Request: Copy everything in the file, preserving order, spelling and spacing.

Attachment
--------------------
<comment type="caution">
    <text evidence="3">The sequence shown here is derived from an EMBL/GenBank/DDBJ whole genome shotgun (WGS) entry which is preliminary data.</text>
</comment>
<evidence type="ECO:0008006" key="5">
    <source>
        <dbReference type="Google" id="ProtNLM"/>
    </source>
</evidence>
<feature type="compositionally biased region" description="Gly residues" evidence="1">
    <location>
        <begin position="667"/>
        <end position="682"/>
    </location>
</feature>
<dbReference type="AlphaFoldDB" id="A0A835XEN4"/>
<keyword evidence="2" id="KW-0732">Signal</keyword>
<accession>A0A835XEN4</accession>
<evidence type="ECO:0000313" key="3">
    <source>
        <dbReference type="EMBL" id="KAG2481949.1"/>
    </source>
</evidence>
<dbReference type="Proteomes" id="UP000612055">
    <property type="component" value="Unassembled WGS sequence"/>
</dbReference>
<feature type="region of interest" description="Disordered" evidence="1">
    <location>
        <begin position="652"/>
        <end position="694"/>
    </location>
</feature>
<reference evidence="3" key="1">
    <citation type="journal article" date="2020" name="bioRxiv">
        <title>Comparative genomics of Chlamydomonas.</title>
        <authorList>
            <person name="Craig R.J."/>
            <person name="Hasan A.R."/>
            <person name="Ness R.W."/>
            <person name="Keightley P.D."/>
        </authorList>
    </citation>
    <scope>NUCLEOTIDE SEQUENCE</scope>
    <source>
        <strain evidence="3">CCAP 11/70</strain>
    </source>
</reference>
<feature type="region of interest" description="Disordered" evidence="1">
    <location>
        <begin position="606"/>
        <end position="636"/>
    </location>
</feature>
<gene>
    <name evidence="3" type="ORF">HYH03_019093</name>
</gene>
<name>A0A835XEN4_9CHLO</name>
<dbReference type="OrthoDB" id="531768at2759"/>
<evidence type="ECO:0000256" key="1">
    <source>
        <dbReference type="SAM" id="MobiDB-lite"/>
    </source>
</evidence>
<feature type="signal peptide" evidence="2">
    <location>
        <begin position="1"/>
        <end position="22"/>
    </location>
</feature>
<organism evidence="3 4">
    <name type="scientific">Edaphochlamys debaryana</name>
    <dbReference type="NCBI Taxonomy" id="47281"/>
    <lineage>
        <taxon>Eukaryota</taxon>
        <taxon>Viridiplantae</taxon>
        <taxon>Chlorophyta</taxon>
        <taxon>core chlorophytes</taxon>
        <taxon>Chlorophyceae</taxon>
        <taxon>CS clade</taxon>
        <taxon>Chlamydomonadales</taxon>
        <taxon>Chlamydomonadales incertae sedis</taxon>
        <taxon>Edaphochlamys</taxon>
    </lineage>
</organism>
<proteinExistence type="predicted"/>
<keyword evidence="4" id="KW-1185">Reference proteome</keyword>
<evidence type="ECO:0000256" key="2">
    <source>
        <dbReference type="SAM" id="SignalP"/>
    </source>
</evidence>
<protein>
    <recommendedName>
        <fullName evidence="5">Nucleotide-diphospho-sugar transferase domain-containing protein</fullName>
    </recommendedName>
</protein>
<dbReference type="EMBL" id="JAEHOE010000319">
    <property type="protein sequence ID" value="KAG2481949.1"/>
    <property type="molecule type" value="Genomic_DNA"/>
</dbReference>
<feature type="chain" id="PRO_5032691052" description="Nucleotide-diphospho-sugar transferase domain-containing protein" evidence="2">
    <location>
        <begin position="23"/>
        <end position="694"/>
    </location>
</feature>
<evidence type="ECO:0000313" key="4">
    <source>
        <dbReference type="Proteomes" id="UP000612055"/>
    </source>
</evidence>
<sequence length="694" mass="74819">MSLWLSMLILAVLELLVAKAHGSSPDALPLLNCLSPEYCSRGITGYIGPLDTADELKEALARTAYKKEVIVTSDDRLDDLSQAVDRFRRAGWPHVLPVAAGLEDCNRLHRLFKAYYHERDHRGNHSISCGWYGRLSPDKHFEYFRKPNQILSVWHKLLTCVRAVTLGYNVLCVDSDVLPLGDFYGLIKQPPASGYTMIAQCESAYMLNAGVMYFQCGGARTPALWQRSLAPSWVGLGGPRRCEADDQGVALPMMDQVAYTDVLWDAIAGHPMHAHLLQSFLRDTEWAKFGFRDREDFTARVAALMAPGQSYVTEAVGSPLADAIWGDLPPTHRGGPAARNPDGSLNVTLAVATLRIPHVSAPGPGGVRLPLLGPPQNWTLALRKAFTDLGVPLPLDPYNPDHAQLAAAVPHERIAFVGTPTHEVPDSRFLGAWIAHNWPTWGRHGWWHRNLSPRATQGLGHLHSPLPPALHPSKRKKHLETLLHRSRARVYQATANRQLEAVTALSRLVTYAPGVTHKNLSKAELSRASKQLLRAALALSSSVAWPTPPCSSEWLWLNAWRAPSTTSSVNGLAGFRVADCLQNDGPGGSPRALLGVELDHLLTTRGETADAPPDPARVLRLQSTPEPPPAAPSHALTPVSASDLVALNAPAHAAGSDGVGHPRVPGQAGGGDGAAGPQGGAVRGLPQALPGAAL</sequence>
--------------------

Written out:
<comment type="caution">
    <text evidence="3">The sequence shown here is derived from an EMBL/GenBank/DDBJ whole genome shotgun (WGS) entry which is preliminary data.</text>
</comment>
<evidence type="ECO:0008006" key="5">
    <source>
        <dbReference type="Google" id="ProtNLM"/>
    </source>
</evidence>
<feature type="compositionally biased region" description="Gly residues" evidence="1">
    <location>
        <begin position="667"/>
        <end position="682"/>
    </location>
</feature>
<dbReference type="AlphaFoldDB" id="A0A835XEN4"/>
<keyword evidence="2" id="KW-0732">Signal</keyword>
<accession>A0A835XEN4</accession>
<evidence type="ECO:0000313" key="3">
    <source>
        <dbReference type="EMBL" id="KAG2481949.1"/>
    </source>
</evidence>
<dbReference type="Proteomes" id="UP000612055">
    <property type="component" value="Unassembled WGS sequence"/>
</dbReference>
<feature type="region of interest" description="Disordered" evidence="1">
    <location>
        <begin position="652"/>
        <end position="694"/>
    </location>
</feature>
<reference evidence="3" key="1">
    <citation type="journal article" date="2020" name="bioRxiv">
        <title>Comparative genomics of Chlamydomonas.</title>
        <authorList>
            <person name="Craig R.J."/>
            <person name="Hasan A.R."/>
            <person name="Ness R.W."/>
            <person name="Keightley P.D."/>
        </authorList>
    </citation>
    <scope>NUCLEOTIDE SEQUENCE</scope>
    <source>
        <strain evidence="3">CCAP 11/70</strain>
    </source>
</reference>
<feature type="region of interest" description="Disordered" evidence="1">
    <location>
        <begin position="606"/>
        <end position="636"/>
    </location>
</feature>
<gene>
    <name evidence="3" type="ORF">HYH03_019093</name>
</gene>
<name>A0A835XEN4_9CHLO</name>
<dbReference type="OrthoDB" id="531768at2759"/>
<evidence type="ECO:0000256" key="1">
    <source>
        <dbReference type="SAM" id="MobiDB-lite"/>
    </source>
</evidence>
<feature type="signal peptide" evidence="2">
    <location>
        <begin position="1"/>
        <end position="22"/>
    </location>
</feature>
<organism evidence="3 4">
    <name type="scientific">Edaphochlamys debaryana</name>
    <dbReference type="NCBI Taxonomy" id="47281"/>
    <lineage>
        <taxon>Eukaryota</taxon>
        <taxon>Viridiplantae</taxon>
        <taxon>Chlorophyta</taxon>
        <taxon>core chlorophytes</taxon>
        <taxon>Chlorophyceae</taxon>
        <taxon>CS clade</taxon>
        <taxon>Chlamydomonadales</taxon>
        <taxon>Chlamydomonadales incertae sedis</taxon>
        <taxon>Edaphochlamys</taxon>
    </lineage>
</organism>
<proteinExistence type="predicted"/>
<keyword evidence="4" id="KW-1185">Reference proteome</keyword>
<evidence type="ECO:0000256" key="2">
    <source>
        <dbReference type="SAM" id="SignalP"/>
    </source>
</evidence>
<protein>
    <recommendedName>
        <fullName evidence="5">Nucleotide-diphospho-sugar transferase domain-containing protein</fullName>
    </recommendedName>
</protein>
<dbReference type="EMBL" id="JAEHOE010000319">
    <property type="protein sequence ID" value="KAG2481949.1"/>
    <property type="molecule type" value="Genomic_DNA"/>
</dbReference>
<feature type="chain" id="PRO_5032691052" description="Nucleotide-diphospho-sugar transferase domain-containing protein" evidence="2">
    <location>
        <begin position="23"/>
        <end position="694"/>
    </location>
</feature>
<evidence type="ECO:0000313" key="4">
    <source>
        <dbReference type="Proteomes" id="UP000612055"/>
    </source>
</evidence>
<sequence length="694" mass="74819">MSLWLSMLILAVLELLVAKAHGSSPDALPLLNCLSPEYCSRGITGYIGPLDTADELKEALARTAYKKEVIVTSDDRLDDLSQAVDRFRRAGWPHVLPVAAGLEDCNRLHRLFKAYYHERDHRGNHSISCGWYGRLSPDKHFEYFRKPNQILSVWHKLLTCVRAVTLGYNVLCVDSDVLPLGDFYGLIKQPPASGYTMIAQCESAYMLNAGVMYFQCGGARTPALWQRSLAPSWVGLGGPRRCEADDQGVALPMMDQVAYTDVLWDAIAGHPMHAHLLQSFLRDTEWAKFGFRDREDFTARVAALMAPGQSYVTEAVGSPLADAIWGDLPPTHRGGPAARNPDGSLNVTLAVATLRIPHVSAPGPGGVRLPLLGPPQNWTLALRKAFTDLGVPLPLDPYNPDHAQLAAAVPHERIAFVGTPTHEVPDSRFLGAWIAHNWPTWGRHGWWHRNLSPRATQGLGHLHSPLPPALHPSKRKKHLETLLHRSRARVYQATANRQLEAVTALSRLVTYAPGVTHKNLSKAELSRASKQLLRAALALSSSVAWPTPPCSSEWLWLNAWRAPSTTSSVNGLAGFRVADCLQNDGPGGSPRALLGVELDHLLTTRGETADAPPDPARVLRLQSTPEPPPAAPSHALTPVSASDLVALNAPAHAAGSDGVGHPRVPGQAGGGDGAAGPQGGAVRGLPQALPGAAL</sequence>